Noted healthcare journalist Shannon Brownlee is not alone in her assessment that more medical tests and treatments do not necessarily lead to better overall outcomes. In her 2007 book " Overtreated: Why Too Much Medicine Is Making Us Sicker and Poorer ", Brownlee elaborates on that opinion, noting that one of the main motivators behind such behavior is that doctors, oftentimes "are paid for how much care they deliver, not how well they care for their patients."
This is something that I know about all too well. Some years back, I was analyzing medical expenses in the state of Maine, broken down by community. As the process went forward, notation was made that the medical expenses in one community--more specifically for cardiac services in one particular market--were markedly higher than in the other communities.
Long story short, I did not see a substantial improvement in outcomes for patients in the community with the medical expenses. And as I dug deeper into the data, I determined that the use of nuclear stress tests in that one particular community was significantly higher than in the other communities, and as such, was determined to be the key driver of the increased expense. Additionally, it was determined that only one high-volume physician practice in that community had the capability to perform said nuclear stress tests, meaning the practice was leveraging that ability to receive higher reimbursement for the treatment of patients with cardiac issues.
I, for one, think it's high time that we change the reimbursement scene. Medicare should no longer be about reimbursing hospitals and providers based on productivity; instead, it should embrace reimbursement according to improvements in the health status of individuals and communities. Imagine the new conversations that such a shift would create.
In a recent article " Where are the adaptive leaders in healthcare? " published in the WPA Hospital News (Issue No. 5), I wrote of a local community hospital that recently invested a significant amount of capital in the building and expansion of their emergency department to address specific challenges they were facing: increased number of Emergency Department visits, the lack of efficient access to the floors, and the numbers of patients waiting excessive lengths of time for care in the ER.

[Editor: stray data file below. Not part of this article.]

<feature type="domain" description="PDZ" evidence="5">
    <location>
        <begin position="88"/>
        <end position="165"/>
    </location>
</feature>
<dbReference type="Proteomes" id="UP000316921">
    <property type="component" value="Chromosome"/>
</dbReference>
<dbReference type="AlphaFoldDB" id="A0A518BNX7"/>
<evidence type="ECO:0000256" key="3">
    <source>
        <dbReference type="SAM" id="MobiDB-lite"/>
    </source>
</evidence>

Also noted in the article was the fact that at no time did anyone truly explore the reasons for the increase in Emergency Department visits. No one engaged people both inside and outside the hospital in the tougher discussions to better understand the root cause of this increase. No one used the challenge to move toward an adaptive solution that would focus on addressing the root cause of the increase in Emergency Department utilization while improving the health of both individuals and communities.
Under the new scenario that I outlined above, the hospital mentioned in my Hospital News post would assess the challenges that led to the increase in size of their Emergency Department. No longer would financial incentives unquestionably go hand-in-hand with an increase to Emergency Department visits. There finally would be an incentive to address other issues impacting ER utilization, as well as to bring communities and other stakeholders within the community together to set a course toward technical and/or adaptive solution plans that truly will improve the overall health status of both individuals and communities.
Add to that the evolvement of Medicare and we have a greater opportunity to impact the entire state of healthcare in America. Most payers reimburse according to Medicare principles and levels; by Medicare moving in this direction we would have a sentinel effect on communities throughout the country via the impacts on commercial, workers' compensation, Medicaid and reimbursement protocols.
Financial misalignment has significantly and adversely impacted the health of individuals and communities. Now is the time to focus on paying for health outcomes; to bring smart people together to adapt and develop a program that truly reimburses based on improving the overall health status of individuals and our communities.
Thomas H. Dahlborg, M.S.M., is executive director of the physician practice True North Health Center , where he focuses on improving growth while ensuring access for the uninsured and the elderly. He has 21 years of experience creating competitive advantages, analyzing customer expectations, and developing and implementing focused and aligned strategic deployment plans. Formerly he served as the chief business strategy officer at Network Health, a comprehensive Medicaid health plan based in Cambridge, Mass.; and was COO of the U.S. Family Health Plan at Martin's Point Health Care in Portland, Maine.